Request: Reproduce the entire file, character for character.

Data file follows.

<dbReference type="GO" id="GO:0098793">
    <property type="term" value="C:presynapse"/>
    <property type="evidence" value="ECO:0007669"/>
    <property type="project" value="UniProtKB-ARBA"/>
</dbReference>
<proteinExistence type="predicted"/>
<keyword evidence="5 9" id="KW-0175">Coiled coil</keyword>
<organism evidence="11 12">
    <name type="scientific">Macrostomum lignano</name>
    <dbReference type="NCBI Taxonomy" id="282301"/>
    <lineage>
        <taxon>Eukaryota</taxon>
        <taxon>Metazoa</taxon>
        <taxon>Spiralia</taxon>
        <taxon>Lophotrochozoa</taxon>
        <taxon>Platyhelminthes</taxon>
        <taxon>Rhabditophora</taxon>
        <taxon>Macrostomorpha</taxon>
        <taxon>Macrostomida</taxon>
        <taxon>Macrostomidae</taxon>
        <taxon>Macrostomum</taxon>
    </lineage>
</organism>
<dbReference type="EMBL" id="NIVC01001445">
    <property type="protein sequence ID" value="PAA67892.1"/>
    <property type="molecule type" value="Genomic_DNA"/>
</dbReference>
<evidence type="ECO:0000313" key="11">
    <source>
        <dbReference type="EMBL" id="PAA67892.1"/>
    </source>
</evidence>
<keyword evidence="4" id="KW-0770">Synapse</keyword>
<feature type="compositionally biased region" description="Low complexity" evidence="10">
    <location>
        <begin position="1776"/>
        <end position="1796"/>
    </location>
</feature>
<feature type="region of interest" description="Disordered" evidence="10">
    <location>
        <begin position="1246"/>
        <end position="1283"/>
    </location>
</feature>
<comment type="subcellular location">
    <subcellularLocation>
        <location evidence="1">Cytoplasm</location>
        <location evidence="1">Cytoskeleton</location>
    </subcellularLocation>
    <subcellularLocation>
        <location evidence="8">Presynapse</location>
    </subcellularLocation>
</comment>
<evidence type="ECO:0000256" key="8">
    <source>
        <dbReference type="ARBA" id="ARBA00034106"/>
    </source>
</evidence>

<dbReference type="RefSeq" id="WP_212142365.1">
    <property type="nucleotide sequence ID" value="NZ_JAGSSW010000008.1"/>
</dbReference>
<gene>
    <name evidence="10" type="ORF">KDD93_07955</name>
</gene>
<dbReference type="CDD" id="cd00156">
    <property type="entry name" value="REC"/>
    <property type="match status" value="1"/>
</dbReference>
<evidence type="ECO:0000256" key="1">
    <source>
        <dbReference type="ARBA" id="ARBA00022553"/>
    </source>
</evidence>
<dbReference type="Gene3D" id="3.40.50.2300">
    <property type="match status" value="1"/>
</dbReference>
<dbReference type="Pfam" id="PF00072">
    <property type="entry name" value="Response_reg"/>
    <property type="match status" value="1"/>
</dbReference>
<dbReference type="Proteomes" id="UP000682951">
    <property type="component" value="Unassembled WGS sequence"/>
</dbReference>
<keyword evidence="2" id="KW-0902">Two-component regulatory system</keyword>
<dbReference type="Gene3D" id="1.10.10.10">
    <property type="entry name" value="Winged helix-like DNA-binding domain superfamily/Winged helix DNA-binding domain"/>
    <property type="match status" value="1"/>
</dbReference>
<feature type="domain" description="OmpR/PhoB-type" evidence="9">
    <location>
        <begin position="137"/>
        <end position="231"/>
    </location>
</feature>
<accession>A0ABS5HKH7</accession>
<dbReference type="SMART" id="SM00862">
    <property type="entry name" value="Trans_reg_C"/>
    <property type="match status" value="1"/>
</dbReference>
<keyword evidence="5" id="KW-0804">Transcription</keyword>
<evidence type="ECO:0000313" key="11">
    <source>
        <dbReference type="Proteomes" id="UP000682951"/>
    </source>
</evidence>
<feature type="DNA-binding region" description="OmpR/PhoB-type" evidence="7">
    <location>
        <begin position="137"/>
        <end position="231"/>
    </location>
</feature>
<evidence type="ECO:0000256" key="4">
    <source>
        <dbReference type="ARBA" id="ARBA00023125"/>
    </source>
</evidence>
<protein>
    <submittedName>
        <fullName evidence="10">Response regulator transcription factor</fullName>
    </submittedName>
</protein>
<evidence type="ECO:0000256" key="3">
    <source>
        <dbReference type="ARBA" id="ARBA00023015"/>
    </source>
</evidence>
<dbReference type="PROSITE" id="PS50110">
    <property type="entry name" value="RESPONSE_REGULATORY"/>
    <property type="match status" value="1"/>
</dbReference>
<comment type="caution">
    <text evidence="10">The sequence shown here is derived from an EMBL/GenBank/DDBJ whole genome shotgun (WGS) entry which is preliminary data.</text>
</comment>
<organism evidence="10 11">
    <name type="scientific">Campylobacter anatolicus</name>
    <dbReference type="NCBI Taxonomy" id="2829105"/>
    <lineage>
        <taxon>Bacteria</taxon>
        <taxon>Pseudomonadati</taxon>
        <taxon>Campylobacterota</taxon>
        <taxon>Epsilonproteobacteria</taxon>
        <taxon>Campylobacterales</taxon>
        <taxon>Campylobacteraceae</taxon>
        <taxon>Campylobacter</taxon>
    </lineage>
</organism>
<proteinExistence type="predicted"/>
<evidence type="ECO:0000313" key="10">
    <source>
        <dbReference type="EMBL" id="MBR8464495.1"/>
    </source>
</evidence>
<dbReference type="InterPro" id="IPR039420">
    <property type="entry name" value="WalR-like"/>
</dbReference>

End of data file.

<dbReference type="GO" id="GO:0098793">
    <property type="term" value="C:presynapse"/>
    <property type="evidence" value="ECO:0007669"/>
    <property type="project" value="UniProtKB-ARBA"/>
</dbReference>
<proteinExistence type="predicted"/>
<keyword evidence="5 9" id="KW-0175">Coiled coil</keyword>
<organism evidence="11 12">
    <name type="scientific">Macrostomum lignano</name>
    <dbReference type="NCBI Taxonomy" id="282301"/>
    <lineage>
        <taxon>Eukaryota</taxon>
        <taxon>Metazoa</taxon>
        <taxon>Spiralia</taxon>
        <taxon>Lophotrochozoa</taxon>
        <taxon>Platyhelminthes</taxon>
        <taxon>Rhabditophora</taxon>
        <taxon>Macrostomorpha</taxon>
        <taxon>Macrostomida</taxon>
        <taxon>Macrostomidae</taxon>
        <taxon>Macrostomum</taxon>
    </lineage>
</organism>
<dbReference type="EMBL" id="NIVC01001445">
    <property type="protein sequence ID" value="PAA67892.1"/>
    <property type="molecule type" value="Genomic_DNA"/>
</dbReference>
<evidence type="ECO:0000313" key="11">
    <source>
        <dbReference type="EMBL" id="PAA67892.1"/>
    </source>
</evidence>
<keyword evidence="4" id="KW-0770">Synapse</keyword>
<feature type="compositionally biased region" description="Low complexity" evidence="10">
    <location>
        <begin position="1776"/>
        <end position="1796"/>
    </location>
</feature>
<feature type="region of interest" description="Disordered" evidence="10">
    <location>
        <begin position="1246"/>
        <end position="1283"/>
    </location>
</feature>
<comment type="subcellular location">
    <subcellularLocation>
        <location evidence="1">Cytoplasm</location>
        <location evidence="1">Cytoskeleton</location>
    </subcellularLocation>
    <subcellularLocation>
        <location evidence="8">Presynapse</location>
    </subcellularLocation>
</comment>
<evidence type="ECO:0000256" key="8">
    <source>
        <dbReference type="ARBA" id="ARBA00034106"/>
    </source>
</evidence>

<dbReference type="RefSeq" id="WP_212142365.1">
    <property type="nucleotide sequence ID" value="NZ_JAGSSW010000008.1"/>
</dbReference>
<gene>
    <name evidence="10" type="ORF">KDD93_07955</name>
</gene>
<dbReference type="CDD" id="cd00156">
    <property type="entry name" value="REC"/>
    <property type="match status" value="1"/>
</dbReference>
<evidence type="ECO:0000256" key="1">
    <source>
        <dbReference type="ARBA" id="ARBA00022553"/>
    </source>
</evidence>
<dbReference type="Gene3D" id="3.40.50.2300">
    <property type="match status" value="1"/>
</dbReference>
<dbReference type="Pfam" id="PF00072">
    <property type="entry name" value="Response_reg"/>
    <property type="match status" value="1"/>
</dbReference>
<dbReference type="Proteomes" id="UP000682951">
    <property type="component" value="Unassembled WGS sequence"/>
</dbReference>
<keyword evidence="2" id="KW-0902">Two-component regulatory system</keyword>
<dbReference type="Gene3D" id="1.10.10.10">
    <property type="entry name" value="Winged helix-like DNA-binding domain superfamily/Winged helix DNA-binding domain"/>
    <property type="match status" value="1"/>
</dbReference>
<feature type="domain" description="OmpR/PhoB-type" evidence="9">
    <location>
        <begin position="137"/>
        <end position="231"/>
    </location>
</feature>
<accession>A0ABS5HKH7</accession>
<dbReference type="SMART" id="SM00862">
    <property type="entry name" value="Trans_reg_C"/>
    <property type="match status" value="1"/>
</dbReference>
<keyword evidence="5" id="KW-0804">Transcription</keyword>
<evidence type="ECO:0000313" key="11">
    <source>
        <dbReference type="Proteomes" id="UP000682951"/>
    </source>
</evidence>
<feature type="DNA-binding region" description="OmpR/PhoB-type" evidence="7">
    <location>
        <begin position="137"/>
        <end position="231"/>
    </location>
</feature>
<evidence type="ECO:0000256" key="4">
    <source>
        <dbReference type="ARBA" id="ARBA00023125"/>
    </source>
</evidence>
<protein>
    <submittedName>
        <fullName evidence="10">Response regulator transcription factor</fullName>
    </submittedName>
</protein>
<evidence type="ECO:0000256" key="3">
    <source>
        <dbReference type="ARBA" id="ARBA00023015"/>
    </source>
</evidence>
<dbReference type="PROSITE" id="PS50110">
    <property type="entry name" value="RESPONSE_REGULATORY"/>
    <property type="match status" value="1"/>
</dbReference>
<comment type="caution">
    <text evidence="10">The sequence shown here is derived from an EMBL/GenBank/DDBJ whole genome shotgun (WGS) entry which is preliminary data.</text>
</comment>
<organism evidence="10 11">
    <name type="scientific">Campylobacter anatolicus</name>
    <dbReference type="NCBI Taxonomy" id="2829105"/>
    <lineage>
        <taxon>Bacteria</taxon>
        <taxon>Pseudomonadati</taxon>
        <taxon>Campylobacterota</taxon>
        <taxon>Epsilonproteobacteria</taxon>
        <taxon>Campylobacterales</taxon>
        <taxon>Campylobacteraceae</taxon>
        <taxon>Campylobacter</taxon>
    </lineage>
</organism>
<proteinExistence type="predicted"/>
<evidence type="ECO:0000313" key="10">
    <source>
        <dbReference type="EMBL" id="MBR8464495.1"/>
    </source>
</evidence>
<dbReference type="InterPro" id="IPR039420">
    <property type="entry name" value="WalR-like"/>
</dbReference>